April 28, 2022
5 min. read

From Aspirin to Ibuprofen: Here’s How NSAIDs Work in the Body

Medly

If you’ve ever taken aspirin or ibuprofen, then you’ve taken an NSAID. Nonsteroidal anti-inflammatory drugs, or NSAIDs, are common medications that relieve or reduce pain and fever. These drugs are non-opioid analgesics that are typically used to treat less-severe pain than opioid pain relievers. 

This class of drugs includes some of the most common pain relief drugs, such as aspirin and ibuprofen, and are used by about 30 million people around the world. To find out how NSAIDs work in the body and how to use them, read our latest article below. 

What are non-steroidal anti-inflammatory drugs (NSAIDs)? 

When you have an infection or injury, the immune system responds with inflammation, which causes heat, skin discoloration, swelling, and pain in the body. Anti-inflammatory drugs like NSAIDs reduce inflammation, which treats the subsequent pain and swelling. 

You can find non-prescription over-the-counter NSAIDs in either your local drug store or supermarket. 

The most commonly used NSAIDs include: 

  • Aspirin 
  • Ibuprofen
  • Naproxen sodium 

Acetaminophen, or Tylenol, however, is not an NSAID. While it can help treat pain and fever, it does not have the anti-inflammatory properties of NSAIDs. 

What are NSAIDs used for? 

NSAIDs are commonly used to treat a number of conditions: 

They can also be used to treat fevers and aches and pains associated with the common cold. 

How do NSAIDs work? 

While the chemical structures of each NSAID is different, they have several effects in common: 

  • reducing high temperature and fever
  • decreasing inflammation
  • relieving pain

NSAIDs work by slowing the formation of prostaglandins, hormones that play an important role in the body’s inflammatory response. When an injury occurs, the body produces prostaglandins at the site of injury, where they cause inflammation. By reducing the number of prostaglandins at the site of the damaged tissue, it’s possible to lower the inflammation. 

NSAIDs also block an enzyme called cyclooxygenase (COX), which supports the reactions that produce prostaglandins. By blocking COX, NSAIDs also interfere with the body’s production of platelets—cells in the blood that play a crucial role in blood clotting—which gives these drugs additional anti-clotting properties. 

How long should I use an NSAID? 

Unless advised otherwise by your doctor, the general recommendation is not to use an over-the-counter NSAID continuously for more than three days for fever, and 10 days for pain. While these medications work well for pain relief, they are only meant for short-term use. 

If your doctor advises you to use an NSAID for a longer period of time, it’s important that you and your healthcare team are aware of the potential side effects and can change your treatment if they appear. 

How long do NSAIDs take to work? 

The time it takes for NSAIDs to work will depend on both which NSAID you are using, and the type of pain you are treating. Generally, for acute pain, NSAIDs will need to be taken every four to six hours because of their short action time. However, for conditions that require more long-term treatment, like osteoarthritis and rheumatoid arthritis, it is generally recommended to take NSAIDs once or twice a day—though taking NSAIDs this way will require waiting longer for these drugs to take effect.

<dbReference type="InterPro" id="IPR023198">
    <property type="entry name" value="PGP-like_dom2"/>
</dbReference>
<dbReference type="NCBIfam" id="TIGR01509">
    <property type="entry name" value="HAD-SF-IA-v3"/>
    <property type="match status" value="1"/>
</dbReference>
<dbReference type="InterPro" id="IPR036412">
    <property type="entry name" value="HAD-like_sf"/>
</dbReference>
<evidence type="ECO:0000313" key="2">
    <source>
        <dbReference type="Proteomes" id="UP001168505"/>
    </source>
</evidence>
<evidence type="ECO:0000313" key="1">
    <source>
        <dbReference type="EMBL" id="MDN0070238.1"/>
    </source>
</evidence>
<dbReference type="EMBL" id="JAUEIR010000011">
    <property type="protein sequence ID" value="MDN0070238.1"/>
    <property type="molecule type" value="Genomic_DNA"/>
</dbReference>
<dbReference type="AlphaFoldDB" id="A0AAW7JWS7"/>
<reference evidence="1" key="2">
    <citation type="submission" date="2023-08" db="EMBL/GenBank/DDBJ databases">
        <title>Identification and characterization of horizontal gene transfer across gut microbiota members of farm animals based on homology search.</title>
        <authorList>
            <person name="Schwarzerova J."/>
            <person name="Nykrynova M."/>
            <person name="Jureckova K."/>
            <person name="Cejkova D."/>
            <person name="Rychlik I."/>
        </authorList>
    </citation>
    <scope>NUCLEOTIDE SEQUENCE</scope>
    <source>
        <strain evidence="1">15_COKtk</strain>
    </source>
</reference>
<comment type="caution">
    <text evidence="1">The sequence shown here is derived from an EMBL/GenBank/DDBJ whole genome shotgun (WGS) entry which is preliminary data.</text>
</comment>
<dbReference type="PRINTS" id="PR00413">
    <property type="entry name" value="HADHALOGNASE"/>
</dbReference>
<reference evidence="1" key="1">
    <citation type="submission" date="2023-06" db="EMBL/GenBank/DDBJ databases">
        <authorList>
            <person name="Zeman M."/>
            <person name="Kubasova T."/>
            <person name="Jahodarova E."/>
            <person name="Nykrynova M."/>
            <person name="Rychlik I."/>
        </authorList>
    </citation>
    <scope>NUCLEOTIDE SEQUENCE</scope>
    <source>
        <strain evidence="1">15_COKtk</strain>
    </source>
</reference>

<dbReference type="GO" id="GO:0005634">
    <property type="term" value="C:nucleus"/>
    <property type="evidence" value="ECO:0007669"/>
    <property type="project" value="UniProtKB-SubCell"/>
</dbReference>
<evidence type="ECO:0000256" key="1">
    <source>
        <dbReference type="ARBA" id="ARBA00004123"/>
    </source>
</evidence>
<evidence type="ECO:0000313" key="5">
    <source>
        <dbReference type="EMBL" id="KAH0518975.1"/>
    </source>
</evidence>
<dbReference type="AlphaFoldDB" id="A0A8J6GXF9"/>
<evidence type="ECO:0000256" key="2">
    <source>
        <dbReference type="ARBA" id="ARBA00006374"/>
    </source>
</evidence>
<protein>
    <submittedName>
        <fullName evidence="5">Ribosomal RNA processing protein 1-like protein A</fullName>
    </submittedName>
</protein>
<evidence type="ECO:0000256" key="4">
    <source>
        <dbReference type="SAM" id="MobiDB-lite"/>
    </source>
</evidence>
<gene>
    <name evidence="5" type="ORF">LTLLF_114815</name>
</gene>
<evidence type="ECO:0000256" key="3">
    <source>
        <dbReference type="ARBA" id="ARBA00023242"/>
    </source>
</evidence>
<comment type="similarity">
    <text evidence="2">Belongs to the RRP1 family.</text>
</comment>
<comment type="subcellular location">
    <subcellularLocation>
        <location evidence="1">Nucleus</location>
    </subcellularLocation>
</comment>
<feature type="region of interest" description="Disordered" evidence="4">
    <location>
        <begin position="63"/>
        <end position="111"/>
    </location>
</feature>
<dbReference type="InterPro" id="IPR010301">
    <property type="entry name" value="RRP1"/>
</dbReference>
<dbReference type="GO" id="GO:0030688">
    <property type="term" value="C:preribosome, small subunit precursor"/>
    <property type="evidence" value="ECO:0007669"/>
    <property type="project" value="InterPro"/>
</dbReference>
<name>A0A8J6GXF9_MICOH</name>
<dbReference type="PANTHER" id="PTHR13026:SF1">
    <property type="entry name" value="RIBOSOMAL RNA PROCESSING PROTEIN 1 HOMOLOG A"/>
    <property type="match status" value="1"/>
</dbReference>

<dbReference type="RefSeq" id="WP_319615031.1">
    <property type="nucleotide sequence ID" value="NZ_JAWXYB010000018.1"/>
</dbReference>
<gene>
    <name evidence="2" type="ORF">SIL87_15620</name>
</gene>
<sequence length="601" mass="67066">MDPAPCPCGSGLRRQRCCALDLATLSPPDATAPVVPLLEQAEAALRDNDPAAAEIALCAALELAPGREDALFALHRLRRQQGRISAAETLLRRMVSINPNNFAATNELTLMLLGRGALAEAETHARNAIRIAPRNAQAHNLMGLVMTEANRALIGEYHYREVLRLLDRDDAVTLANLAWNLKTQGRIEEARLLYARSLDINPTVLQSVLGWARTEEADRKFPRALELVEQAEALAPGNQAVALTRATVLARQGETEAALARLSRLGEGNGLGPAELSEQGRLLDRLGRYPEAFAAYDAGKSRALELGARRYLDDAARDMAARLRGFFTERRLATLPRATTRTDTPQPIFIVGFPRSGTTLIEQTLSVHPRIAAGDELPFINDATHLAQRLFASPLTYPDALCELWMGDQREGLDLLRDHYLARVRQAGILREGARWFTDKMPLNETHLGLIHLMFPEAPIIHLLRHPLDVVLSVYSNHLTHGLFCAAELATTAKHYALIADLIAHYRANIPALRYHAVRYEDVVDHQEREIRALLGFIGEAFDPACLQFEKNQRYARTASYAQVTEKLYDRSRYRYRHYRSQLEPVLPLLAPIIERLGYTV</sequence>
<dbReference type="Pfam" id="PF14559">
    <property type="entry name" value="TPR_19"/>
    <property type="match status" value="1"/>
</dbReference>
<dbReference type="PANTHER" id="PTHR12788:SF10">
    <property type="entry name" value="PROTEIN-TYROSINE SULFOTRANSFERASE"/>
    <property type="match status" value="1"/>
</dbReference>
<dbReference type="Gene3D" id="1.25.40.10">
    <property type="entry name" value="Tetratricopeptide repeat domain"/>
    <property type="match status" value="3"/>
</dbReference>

What are common side effects of NSAIDs? 

Side effects usually only occur if you are taking large doses of NSAIDs, or if you are taking them for a long period of time. Some side effects will be mild and go away with time, while others can be more serious and require medical attention. Unless otherwise specified by your doctor, it’s best not to take more than one NSAID at a time, as this can increase your risk of adverse side effects. 

The most frequently reported side effects of NSAIDs are gastrointestinal symptoms, such as:

  • Gas
  • Feeling bloated
  • Heartburn
  • Stomach pain
  • Nausea
  • Vomiting
  • Diarrhea and/or constipation

Other side effects of NSAIDs include:

  • Dizziness
  • Feeling lightheaded
  • Problems with balance
  • Difficulty concentrating
  • Mild headaches

Can I take NSAIDs if I have high blood pressure? 

If you are being treated for high blood pressure, it’s important to know that NSAIDs have been known to cause hypertension in some people. Even if you’re taking your blood pressure medications and following your diet, you may have to stop taking NSAIDs if they increase your blood pressure. 

What precautions should I consider before taking NSAIDs? 

You should limit or avoid using alcohol while taking an NSAID, as this combination of drugs can irritate the gut and increase the risk of internal stomach bleeding. 

Additionally, you should tell your doctor before combining an NSAID with any other medicine in order to avoid adverse side effects. 

You may need to avoid these drugs or take them with medical guidance if you: 

  • have an allergy to NSAIDs
  • have asthma, as NSAIDs can worsen the symptoms of this condition in some cases
  • are pregnant or breastfeeding
  • have heart disease

OTC NSAIDs are a great option for relieving short-term pain and fever. If necessary, there are also prescription NSAIDs that you can ask your doctor about to see if they are right for you. For mild conditions, such as headaches, fever from cold or flu, and period cramps, many people take NSAIDs on an as-needed basis to help manage their pain. However, if you do choose to take NSAIDs, be aware of certain precautions and keep an eye out for various side effects. If you’re not getting relief from these medications alone, talk to your doctor about your other options to find a treatment plan that’s right for you. 

Sources 

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